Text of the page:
Interesting plumage

Spotted Towhee

Spotted towhee. Photo by Dan Froehlich.

Despite the unusual rains, we’ve caught some interesting birds.  This Spotted Towhee surprised us at Cash Prairie.  Last year, we didn’t have SPTO at any of our sites, though we detected them regularly down lower just above the Nile Valley.  This juvenile was interesting not just for showing up at 6000′.  As the picture shows, this individual was sporting a mix of juvenile (stripey) and formative (rufous) breast feathers.  What the picture doesn’t show is that this bird had no active molt whatsoever.  That means that it started molting from juvenile plumage into adult-like formative plumage, but then suddenly stopped and suspended its molt.  Perhaps the conditions where it was molting deteriorated and it stopped molting in order to move to a better molting location, in this case up a few thousand feet into the mountains.  If we recapture it, it would be interesting to see if it actually continues its molt where it left off or starts all over again!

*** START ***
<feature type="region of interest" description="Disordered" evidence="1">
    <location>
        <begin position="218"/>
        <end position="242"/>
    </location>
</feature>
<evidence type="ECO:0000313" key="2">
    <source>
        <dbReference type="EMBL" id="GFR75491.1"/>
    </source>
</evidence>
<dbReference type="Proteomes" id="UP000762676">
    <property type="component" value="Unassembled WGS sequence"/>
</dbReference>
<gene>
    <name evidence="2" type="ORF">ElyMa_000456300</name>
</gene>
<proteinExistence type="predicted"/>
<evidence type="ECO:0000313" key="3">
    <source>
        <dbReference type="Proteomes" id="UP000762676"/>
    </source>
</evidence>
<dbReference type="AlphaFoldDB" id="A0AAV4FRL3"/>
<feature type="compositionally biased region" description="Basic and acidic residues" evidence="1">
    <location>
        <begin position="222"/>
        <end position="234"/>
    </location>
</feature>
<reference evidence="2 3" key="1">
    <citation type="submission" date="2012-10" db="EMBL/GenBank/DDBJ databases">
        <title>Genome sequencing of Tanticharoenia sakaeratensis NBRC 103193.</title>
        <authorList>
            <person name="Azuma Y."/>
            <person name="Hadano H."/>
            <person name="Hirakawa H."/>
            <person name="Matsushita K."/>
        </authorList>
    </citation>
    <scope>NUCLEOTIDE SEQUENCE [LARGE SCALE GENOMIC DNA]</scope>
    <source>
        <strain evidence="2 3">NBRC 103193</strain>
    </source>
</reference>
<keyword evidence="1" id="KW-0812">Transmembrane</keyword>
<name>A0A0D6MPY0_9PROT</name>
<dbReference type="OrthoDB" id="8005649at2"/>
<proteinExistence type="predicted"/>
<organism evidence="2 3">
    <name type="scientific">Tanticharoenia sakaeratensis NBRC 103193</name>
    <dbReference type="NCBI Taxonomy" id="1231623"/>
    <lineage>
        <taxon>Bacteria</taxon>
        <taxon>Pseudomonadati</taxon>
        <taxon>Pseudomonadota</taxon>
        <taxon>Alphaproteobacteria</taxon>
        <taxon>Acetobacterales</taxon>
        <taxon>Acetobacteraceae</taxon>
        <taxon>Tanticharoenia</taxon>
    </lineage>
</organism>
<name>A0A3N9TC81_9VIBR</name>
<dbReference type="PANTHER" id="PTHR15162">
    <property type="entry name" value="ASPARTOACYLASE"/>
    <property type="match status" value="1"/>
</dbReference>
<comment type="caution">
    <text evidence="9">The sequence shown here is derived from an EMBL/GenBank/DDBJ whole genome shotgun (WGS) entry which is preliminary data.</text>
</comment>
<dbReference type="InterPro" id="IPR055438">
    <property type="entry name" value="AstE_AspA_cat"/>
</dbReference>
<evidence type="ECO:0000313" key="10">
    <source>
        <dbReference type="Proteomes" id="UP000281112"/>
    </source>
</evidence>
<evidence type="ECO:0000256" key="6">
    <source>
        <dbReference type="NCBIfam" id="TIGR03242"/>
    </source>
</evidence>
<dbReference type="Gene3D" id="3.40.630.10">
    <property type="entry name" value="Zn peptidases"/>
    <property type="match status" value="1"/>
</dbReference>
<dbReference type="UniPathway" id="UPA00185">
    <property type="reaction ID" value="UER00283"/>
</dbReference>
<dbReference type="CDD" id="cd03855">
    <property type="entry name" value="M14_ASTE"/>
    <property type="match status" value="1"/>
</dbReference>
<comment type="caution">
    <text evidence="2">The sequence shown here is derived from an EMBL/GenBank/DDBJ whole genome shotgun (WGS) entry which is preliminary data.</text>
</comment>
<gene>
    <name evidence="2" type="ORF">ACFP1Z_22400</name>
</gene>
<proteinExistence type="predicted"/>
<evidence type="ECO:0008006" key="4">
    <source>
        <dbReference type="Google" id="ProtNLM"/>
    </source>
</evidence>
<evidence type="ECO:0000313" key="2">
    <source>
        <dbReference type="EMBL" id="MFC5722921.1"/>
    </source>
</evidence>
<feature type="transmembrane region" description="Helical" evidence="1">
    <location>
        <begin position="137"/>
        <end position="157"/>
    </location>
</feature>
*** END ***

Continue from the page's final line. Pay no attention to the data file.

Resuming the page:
Townsend's Warbler.

Townsend's Warbler. Photo by Dan Froehlich.

There’s one pattern that has remained consistent from 2009 to 2010.  While we’ve caught very few warblers this year compared with last year, we’re still finding that adult warblers seem to prefer molting up in the high-elevation meadow (Cash Prairie at >6000′) while the juveniles occur regularly at the lower meadow (McDaniel Lake at around 3400′) as well.  That includes both this spectacular male Townsend’s Warbler as well as this Audubon’s Warbler.  The AUWA presented a bit of a molt interpretation challenge for the bander: after all, its wing included fully four generations of feathers!
See if you can follow this in the pictures: the primary coverts and alula were all juvenile (so grown in the nest about 13 months ago); the three outermost greater coverts and carpal covert were all formative (from last fall, probably in

Audubon's Warbler

Audubon's Warbler. Photo by Dan Froehlich.

August); the inner greater coverts were all from the prealternate molt (thus grown in the spring in April or so); while the inner primaries and primary coverts had just been replaced during its adult prebasic molt!  Pretty cool juxtaposition of four generations of feathers!

Audubon's Warbler closeup

Audubon's Warbler closeup. Photo by Dan Froehlich.

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